Cervical Spine Manipulation: Neck Relief and Brain Grief

1HealthPartners, Saint Paul, MN
2HealthPartners, Saint Paul, MN
3Creighton University, Omaha, NE

Meeting: Hospital Medicine 2009, May 14-17, Chicago, Ill.

Abstract number: 158

Case Presentation:

A 37‐year‐old woman with an unremarkable medical history was admitted with sudden onset of dizziness, aphasia, and right arm numbness and weakness. The patient's symptoms lasted approximately 45 minutes and then slowly resolved, after which she was able to call for help. A few hours before her symptoms, the patient had her usual neck stiffness, and thus she went to the chiropractor. She did have a neck manipulation, which certainly alleviated the pain. The patient denied tobacco use or history of hypertension. On physical exam, her blood pressure was 148/95, and she was afebrile. The neurologic exam was nonfocal. The patient's left‐arm numbness was still present. MRI of the brain showed 3–4 tiny foci suggestive of multifocal acute to subacute ischemic changes in the left parietal, whereas MRA of the head and neck showed bilateral internal carotid artery (ICA) dissection and markedly diminished intracranial flow throughout the left middle cerebral artery distribution. There was no evidence of dysplasia on angiography. The vertebral arteries were widely patent and within normal limits. The patient was started on a heparin drip and bridged to coumadin. A workup for a hypercoagulable state was negative. Echocardiogram did not reveal any abnormalities. The patient's symptoms completely resolved, and she was discharged home in a stable condition on coumadin with a target INR of 2–3.

Discussion:

Although neurological manifestations following chiropractic neck manipulation have been attributed to vertebral artery dissection and subsequent vertebrobasilar ischemia, injuries to the internal carotids arteries following spine manipulation are rarely reported. We report a patient with bilateral ICA dissection after visiting a chiropractor for neck relief. Our patient did not have known risk factors for artery dissections such as fibromuscular dysplasia, Marfan syndrome, Ehlers‐Danlos syndrome, oral contraception, and arteriosclerosis, but did admit to a history of gestational hypertension, and blood pressure was elevated on presentation. Neurological deficits after spine manipulation vary widely in timing and presentation. The dissection is thought to occur because of shear force on the wall of the vessel. Symptoms may occur within minutes or even weeks. Clinical manifestations depend on the affected cerebral circulation. Although our patient exhibited word‐finding difficulty and right‐hand numbness, which are suggestive of middle cerebral artery distribution, patients with vertebral artery involvement may present with occipital headache, neck pain, nausea, vomiting, or tinnitus. These symptoms may be transient, thus making increased awareness a priority, as such patients should not be subjected to additional cervical spine manipulation.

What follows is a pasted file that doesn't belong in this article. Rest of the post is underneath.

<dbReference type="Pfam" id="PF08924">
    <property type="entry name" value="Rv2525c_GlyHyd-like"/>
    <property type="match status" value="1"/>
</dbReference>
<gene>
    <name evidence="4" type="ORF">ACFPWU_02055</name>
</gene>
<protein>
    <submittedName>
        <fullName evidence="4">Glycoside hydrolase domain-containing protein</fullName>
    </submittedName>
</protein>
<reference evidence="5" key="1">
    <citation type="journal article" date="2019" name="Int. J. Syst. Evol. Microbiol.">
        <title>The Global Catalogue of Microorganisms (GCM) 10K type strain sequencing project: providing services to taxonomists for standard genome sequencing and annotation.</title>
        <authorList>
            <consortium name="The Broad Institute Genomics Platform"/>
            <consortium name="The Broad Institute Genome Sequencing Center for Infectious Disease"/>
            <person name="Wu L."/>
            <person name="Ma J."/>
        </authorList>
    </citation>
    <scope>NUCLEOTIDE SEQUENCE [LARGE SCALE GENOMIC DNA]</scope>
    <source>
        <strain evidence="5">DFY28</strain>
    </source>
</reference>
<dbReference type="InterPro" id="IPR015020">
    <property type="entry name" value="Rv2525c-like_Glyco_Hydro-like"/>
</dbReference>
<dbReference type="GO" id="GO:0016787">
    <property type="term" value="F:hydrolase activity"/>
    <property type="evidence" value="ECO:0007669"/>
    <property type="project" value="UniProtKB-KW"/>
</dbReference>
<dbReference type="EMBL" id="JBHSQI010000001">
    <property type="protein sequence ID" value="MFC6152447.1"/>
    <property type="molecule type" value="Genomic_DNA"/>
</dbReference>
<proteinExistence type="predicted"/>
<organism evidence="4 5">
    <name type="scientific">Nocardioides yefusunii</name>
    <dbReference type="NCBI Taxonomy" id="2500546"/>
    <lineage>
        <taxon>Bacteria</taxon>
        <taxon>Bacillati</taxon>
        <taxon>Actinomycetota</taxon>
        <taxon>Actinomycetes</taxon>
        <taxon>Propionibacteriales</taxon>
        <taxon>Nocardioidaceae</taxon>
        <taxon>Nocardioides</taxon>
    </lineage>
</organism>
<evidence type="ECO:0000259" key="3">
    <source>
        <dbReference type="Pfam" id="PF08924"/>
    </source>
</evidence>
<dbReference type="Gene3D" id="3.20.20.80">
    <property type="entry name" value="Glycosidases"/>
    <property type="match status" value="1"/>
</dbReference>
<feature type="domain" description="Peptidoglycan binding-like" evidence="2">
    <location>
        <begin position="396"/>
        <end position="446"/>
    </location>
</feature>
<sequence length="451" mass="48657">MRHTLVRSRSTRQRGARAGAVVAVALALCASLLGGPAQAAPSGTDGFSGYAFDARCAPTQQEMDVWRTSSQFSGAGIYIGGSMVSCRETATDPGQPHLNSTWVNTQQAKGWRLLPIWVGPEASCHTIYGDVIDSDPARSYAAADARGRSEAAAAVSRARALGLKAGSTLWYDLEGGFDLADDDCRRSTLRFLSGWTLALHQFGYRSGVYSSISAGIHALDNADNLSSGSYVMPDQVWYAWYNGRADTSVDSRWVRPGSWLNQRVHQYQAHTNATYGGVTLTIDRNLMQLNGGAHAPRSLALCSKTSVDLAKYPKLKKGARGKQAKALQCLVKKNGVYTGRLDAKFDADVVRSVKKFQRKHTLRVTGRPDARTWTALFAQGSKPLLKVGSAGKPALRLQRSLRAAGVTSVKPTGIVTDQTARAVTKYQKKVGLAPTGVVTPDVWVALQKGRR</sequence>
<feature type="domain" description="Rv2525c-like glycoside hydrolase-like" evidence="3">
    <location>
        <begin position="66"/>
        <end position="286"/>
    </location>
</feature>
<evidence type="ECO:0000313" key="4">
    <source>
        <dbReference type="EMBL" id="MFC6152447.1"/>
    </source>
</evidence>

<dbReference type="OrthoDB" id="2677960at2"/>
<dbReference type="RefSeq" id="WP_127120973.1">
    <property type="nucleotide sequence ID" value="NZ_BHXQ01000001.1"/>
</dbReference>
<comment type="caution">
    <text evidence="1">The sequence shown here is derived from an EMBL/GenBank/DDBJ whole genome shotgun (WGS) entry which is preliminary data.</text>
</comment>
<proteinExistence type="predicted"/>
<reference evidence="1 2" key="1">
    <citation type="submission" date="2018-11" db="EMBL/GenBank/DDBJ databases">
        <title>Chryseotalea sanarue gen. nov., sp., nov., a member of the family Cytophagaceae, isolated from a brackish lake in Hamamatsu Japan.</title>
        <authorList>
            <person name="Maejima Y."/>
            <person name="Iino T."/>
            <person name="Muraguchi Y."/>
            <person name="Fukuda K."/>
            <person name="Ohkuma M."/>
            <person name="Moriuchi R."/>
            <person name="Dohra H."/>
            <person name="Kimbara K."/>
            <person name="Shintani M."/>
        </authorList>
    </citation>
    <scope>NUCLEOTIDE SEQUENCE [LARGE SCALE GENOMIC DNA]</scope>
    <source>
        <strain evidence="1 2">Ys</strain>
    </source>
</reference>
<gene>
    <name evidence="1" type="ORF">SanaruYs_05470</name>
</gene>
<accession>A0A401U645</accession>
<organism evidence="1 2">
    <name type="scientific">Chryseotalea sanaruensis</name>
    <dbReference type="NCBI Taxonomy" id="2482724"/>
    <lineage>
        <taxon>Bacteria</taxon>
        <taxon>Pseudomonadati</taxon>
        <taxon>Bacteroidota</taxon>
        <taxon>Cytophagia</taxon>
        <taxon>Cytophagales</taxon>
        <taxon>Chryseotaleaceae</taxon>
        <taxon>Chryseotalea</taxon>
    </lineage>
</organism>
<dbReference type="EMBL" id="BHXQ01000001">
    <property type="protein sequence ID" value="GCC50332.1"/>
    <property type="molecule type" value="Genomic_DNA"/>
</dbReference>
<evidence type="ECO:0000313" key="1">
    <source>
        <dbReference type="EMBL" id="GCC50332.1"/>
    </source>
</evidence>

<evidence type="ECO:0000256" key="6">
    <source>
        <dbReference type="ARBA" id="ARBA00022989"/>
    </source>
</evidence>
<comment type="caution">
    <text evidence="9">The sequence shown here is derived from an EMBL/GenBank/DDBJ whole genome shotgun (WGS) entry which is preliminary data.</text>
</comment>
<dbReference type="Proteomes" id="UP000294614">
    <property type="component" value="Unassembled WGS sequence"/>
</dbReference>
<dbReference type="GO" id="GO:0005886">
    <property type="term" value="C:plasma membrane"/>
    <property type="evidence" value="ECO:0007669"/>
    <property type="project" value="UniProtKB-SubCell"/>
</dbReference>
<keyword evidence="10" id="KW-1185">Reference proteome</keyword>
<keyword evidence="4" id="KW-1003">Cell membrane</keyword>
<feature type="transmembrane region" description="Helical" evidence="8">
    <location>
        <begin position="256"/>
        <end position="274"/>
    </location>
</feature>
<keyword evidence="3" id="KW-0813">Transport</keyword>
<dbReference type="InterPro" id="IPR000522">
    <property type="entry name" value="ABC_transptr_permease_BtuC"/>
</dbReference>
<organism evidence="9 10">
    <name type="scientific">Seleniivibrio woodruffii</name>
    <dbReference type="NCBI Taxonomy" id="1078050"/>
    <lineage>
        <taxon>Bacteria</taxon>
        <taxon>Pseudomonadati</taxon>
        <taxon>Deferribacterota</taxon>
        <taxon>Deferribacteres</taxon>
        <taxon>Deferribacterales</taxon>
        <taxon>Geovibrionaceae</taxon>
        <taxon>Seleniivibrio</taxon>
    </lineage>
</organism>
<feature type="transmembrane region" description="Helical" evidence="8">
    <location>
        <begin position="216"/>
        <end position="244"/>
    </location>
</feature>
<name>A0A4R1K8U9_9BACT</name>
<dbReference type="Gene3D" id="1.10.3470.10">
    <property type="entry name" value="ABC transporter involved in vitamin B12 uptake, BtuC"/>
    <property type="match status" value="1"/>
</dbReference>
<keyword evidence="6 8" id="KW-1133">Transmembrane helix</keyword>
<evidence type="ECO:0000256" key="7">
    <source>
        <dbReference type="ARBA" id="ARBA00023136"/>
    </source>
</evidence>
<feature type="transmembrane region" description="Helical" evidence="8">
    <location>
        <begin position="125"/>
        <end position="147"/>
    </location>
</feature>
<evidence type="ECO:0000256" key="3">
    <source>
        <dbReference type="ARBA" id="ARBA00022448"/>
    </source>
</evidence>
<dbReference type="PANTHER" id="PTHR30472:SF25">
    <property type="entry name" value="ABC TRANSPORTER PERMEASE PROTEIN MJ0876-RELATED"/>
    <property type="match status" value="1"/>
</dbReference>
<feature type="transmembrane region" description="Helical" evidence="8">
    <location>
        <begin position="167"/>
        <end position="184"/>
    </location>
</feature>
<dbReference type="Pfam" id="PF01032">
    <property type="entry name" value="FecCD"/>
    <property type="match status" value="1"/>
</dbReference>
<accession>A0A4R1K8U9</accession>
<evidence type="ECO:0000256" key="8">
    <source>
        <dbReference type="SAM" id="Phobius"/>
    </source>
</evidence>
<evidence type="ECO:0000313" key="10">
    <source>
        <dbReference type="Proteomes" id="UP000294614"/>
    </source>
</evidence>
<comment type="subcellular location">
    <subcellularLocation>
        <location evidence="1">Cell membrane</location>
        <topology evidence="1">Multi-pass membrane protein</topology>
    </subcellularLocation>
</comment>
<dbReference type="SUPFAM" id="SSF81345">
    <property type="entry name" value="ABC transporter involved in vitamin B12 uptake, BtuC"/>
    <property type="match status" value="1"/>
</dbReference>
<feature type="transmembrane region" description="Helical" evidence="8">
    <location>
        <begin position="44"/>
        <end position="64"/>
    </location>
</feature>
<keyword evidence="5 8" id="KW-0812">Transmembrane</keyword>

Conclusions:

Serious and sometimes fatal neurological complications may occur following cervical spine manipulation. Transient neurologic symptoms may be the first manifestations. Hospitalists must be vigilant of these complications, as early recognition may prevent death.

Author Disclosure:

T. S. Hamieh, none; M. Saha, none; V. Dimov, none.

To cite this abstract:

Hamieh T, Saha M, Dimov V. Cervical Spine Manipulation: Neck Relief and Brain Grief. Abstract published at Hospital Medicine 2009, May 14-17, Chicago, Ill. Abstract 158. Journal of Hospital Medicine. 2009; 4 (suppl 1). https://www.shmabstracts.com/abstract/cervical-spine-manipulation-neck-relief-and-brain-grief/. Accessed December 6, 2019.

« Back to Hospital Medicine 2009, May 14-17, Chicago, Ill.